As you know, science, technology and engineering are basic skills expected by employers. As Twenty First Century citizens, these students will also have to make some of the toughest decisions of any generation, based on their understanding of emerging science and technology.
Science fairs involve students in the practices of science and engineering, requiring them to apply those skills to a topic of interest to them. Doing science is key to understanding science.
Our school is holding a science fair on January 18, 2018 and all students in grades K to 5 have been invited to participate. Hands-on scientific investigation and invention are the focus at our particular fair. Participants will design, test, analyze, and present a project that uses scientific methods to solve a problem. The sky's the limit!
Please note that the bulk of the work will be done at home. Students will be given project guidelines and timelines at school, and teachers will check in with them periodically. However, much of the work will be self-directed. Parents are encouraged to offer emotional support and reminders, but to allow children to do the projects by themselves.
STEP 1: CHOOSE A TOPIC
Encourage students to choose something that is interesting to them. Individual and group projects are allowed, so also decide if you will be working alone or with another student. Please refer to Judging tab if you are interested in eligibility for the Regional Science Fair.
Tips for choosing a topic:
- Look in books or on the internet
- Do an experiment to answer a question (ex: Do seeds grow faster in the light or dark?)
- Use observations to answer a question (Why do flowers bloom on one side of the house, but not the other?)
- Invent something new or improve upon something (If you can't build it, just draw it and explain how it would work)
- Demonstrate or model a scientific principle (Make a model of the solar system or water cycle.)
- Test product claims (Does this soap really get clothes cleaner?)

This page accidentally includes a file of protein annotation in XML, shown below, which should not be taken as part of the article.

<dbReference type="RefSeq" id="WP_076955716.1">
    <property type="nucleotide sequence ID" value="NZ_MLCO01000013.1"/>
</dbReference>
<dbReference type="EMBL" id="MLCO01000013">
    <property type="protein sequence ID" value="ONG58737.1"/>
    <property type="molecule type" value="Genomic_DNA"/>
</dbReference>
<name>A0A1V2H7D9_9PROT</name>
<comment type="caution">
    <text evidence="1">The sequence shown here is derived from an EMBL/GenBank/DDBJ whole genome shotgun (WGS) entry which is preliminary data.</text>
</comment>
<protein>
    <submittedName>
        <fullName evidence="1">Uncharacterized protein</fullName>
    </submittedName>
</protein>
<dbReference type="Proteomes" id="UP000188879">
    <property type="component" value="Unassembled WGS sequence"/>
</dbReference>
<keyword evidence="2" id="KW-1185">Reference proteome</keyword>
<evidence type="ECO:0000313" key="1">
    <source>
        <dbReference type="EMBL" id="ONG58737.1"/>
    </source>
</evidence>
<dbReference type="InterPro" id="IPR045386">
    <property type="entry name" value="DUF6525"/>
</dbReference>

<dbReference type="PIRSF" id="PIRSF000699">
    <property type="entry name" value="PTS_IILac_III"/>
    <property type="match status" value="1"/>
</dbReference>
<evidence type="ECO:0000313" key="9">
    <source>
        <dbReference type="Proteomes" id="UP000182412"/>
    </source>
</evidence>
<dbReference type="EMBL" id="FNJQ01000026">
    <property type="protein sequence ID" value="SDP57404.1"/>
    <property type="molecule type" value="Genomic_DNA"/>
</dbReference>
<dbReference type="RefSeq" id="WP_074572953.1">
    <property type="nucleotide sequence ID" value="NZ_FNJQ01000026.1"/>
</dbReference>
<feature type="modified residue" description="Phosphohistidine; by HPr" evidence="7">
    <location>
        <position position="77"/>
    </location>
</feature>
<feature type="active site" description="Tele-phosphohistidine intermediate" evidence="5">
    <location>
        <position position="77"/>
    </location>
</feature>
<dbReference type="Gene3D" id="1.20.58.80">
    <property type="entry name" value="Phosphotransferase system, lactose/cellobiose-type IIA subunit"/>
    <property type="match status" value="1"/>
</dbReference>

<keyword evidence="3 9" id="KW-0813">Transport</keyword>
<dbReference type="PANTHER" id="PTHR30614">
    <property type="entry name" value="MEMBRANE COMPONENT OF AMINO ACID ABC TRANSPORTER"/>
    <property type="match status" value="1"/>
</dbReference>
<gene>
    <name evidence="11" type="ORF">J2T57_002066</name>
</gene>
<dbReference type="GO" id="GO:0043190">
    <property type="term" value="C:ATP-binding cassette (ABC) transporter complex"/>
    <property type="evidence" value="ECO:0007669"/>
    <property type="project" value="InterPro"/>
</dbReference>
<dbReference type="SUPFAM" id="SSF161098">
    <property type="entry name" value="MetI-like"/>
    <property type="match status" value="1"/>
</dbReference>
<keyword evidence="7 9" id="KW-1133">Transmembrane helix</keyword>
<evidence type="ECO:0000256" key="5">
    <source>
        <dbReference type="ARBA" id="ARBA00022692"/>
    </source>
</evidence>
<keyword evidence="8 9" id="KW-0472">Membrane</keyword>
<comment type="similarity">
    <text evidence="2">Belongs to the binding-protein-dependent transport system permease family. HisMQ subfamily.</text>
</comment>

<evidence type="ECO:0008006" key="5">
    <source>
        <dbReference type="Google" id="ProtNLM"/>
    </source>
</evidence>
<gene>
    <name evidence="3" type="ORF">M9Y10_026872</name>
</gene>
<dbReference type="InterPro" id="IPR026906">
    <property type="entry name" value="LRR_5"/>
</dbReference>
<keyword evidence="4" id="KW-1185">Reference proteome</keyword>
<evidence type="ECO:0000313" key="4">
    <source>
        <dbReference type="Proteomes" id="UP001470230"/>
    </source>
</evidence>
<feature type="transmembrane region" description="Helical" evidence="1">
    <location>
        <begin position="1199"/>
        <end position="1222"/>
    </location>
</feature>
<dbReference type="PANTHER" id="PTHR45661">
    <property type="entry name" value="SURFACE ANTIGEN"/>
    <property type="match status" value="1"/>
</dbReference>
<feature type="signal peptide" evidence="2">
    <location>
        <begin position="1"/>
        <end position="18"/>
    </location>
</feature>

- Investigate activities, hobbies, or sports (How does temperature affect the way a ball bounces?)
STEP 2: SIGN UP
Use the link below to sign up to participate in the Laurel Park Science Fair. Registration will be open through Friday, December 29th. Register here
STEP 3: COMPLETE PROJECT
Use the scientific method to complete your project:
- State your question
- Background research
- Formulate your hypothesis
- Design experiment
- Test your hypothesis by doing an experiment
- Analyze your results and draw conclusions
- Communicate results
STEP 4: COMPLETE A DISPLAY
Use a cardboard, self-standing, tri-fold display board (no more than 3' tall by 4' wide when completely unfolded) to create a visual display of your project. Electricity and running water will not be available for your display at the science fair. Display boards are available from Target, Walmart, Michaels, AC Moore, Staples, Stone's, office supply stores, and some drug stores for less than $5.
STEP 5: BRING PROJECT TO SCHOOL
Students should bring their projects to school on the designated day for their track (January 17th for tracks 1, 2, and 3; January 18th for track 4). They will have an opportunity to present their project to their class prior to it being displayed in the cafeteria for the school wide fair.
STEP 6: FAMILY NIGHT
Invite friends and family to come to the Science Fair family night on January 18 th to see all of the students' projects, including those that will be representing Laurel Park at the Regional Science Fair. There will be a brief meeting for the parents of the students whose projects will be representing Laurel Park at the Regional Fair to discuss and answer questions about the Regional Fair.
Only projects eligible to move on to the regional science fair will be judged. The eligibility requirements for the regional fair include:
- The project has been completed by three of fewer students within grades 3, 4, and 5.
- The project followed the scientific method and involved experimentation. Demonstration projects are not eligible.
The Judging Process
Science Fair projects will be judged by individuals in the community with a background in science. If you have a science background and would like to volunteer to judge, please go to the Volunteers tab to sign up.
- Parent Tip Sheet
- Scientific Method Explained
- Project Ideas
- Science Buddies
- How to do a Science Fair Project
- Family Fun Science
- Sample Scientific Investigation Projects
- For the Birds
What is the best kind of food and feeder to attract the most birds?
- Stain Removal
What is the best cleaning agent for removing stains?
- Keep it Cool
Which is the best insulator for keeping ice cold?
- How Does Your Garden Grow?
What is the most effective soil for producing the tallest tomato crop?